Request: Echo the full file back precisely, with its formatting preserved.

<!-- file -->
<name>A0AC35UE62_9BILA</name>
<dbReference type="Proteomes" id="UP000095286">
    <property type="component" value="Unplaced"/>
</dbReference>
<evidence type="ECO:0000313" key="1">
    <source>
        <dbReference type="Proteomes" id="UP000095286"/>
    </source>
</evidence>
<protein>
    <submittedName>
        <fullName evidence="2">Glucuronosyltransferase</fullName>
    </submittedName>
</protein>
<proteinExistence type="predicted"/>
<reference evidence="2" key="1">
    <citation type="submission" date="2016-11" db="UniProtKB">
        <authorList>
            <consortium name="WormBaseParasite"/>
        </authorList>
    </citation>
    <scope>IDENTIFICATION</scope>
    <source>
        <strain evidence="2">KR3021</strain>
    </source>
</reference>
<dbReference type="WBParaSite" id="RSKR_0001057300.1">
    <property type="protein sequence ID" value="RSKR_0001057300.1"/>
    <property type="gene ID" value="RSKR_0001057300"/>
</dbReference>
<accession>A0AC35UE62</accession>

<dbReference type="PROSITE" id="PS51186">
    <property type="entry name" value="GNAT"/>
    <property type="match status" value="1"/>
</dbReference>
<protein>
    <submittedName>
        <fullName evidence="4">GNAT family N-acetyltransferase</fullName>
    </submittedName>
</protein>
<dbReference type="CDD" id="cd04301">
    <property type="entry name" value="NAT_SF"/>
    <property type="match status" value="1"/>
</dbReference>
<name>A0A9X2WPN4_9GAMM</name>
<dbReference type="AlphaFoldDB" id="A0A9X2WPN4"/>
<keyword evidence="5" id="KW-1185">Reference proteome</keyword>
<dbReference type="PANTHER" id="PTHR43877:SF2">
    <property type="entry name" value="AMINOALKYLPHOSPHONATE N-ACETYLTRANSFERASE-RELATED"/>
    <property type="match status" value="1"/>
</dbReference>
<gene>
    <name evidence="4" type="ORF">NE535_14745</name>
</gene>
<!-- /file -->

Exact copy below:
<name>A0AC35UE62_9BILA</name>
<dbReference type="Proteomes" id="UP000095286">
    <property type="component" value="Unplaced"/>
</dbReference>
<evidence type="ECO:0000313" key="1">
    <source>
        <dbReference type="Proteomes" id="UP000095286"/>
    </source>
</evidence>
<protein>
    <submittedName>
        <fullName evidence="2">Glucuronosyltransferase</fullName>
    </submittedName>
</protein>
<proteinExistence type="predicted"/>
<reference evidence="2" key="1">
    <citation type="submission" date="2016-11" db="UniProtKB">
        <authorList>
            <consortium name="WormBaseParasite"/>
        </authorList>
    </citation>
    <scope>IDENTIFICATION</scope>
    <source>
        <strain evidence="2">KR3021</strain>
    </source>
</reference>
<dbReference type="WBParaSite" id="RSKR_0001057300.1">
    <property type="protein sequence ID" value="RSKR_0001057300.1"/>
    <property type="gene ID" value="RSKR_0001057300"/>
</dbReference>
<accession>A0AC35UE62</accession>

<dbReference type="PROSITE" id="PS51186">
    <property type="entry name" value="GNAT"/>
    <property type="match status" value="1"/>
</dbReference>
<protein>
    <submittedName>
        <fullName evidence="4">GNAT family N-acetyltransferase</fullName>
    </submittedName>
</protein>
<dbReference type="CDD" id="cd04301">
    <property type="entry name" value="NAT_SF"/>
    <property type="match status" value="1"/>
</dbReference>
<name>A0A9X2WPN4_9GAMM</name>
<dbReference type="AlphaFoldDB" id="A0A9X2WPN4"/>
<keyword evidence="5" id="KW-1185">Reference proteome</keyword>
<dbReference type="PANTHER" id="PTHR43877:SF2">
    <property type="entry name" value="AMINOALKYLPHOSPHONATE N-ACETYLTRANSFERASE-RELATED"/>
    <property type="match status" value="1"/>
</dbReference>
<gene>
    <name evidence="4" type="ORF">NE535_14745</name>
</gene>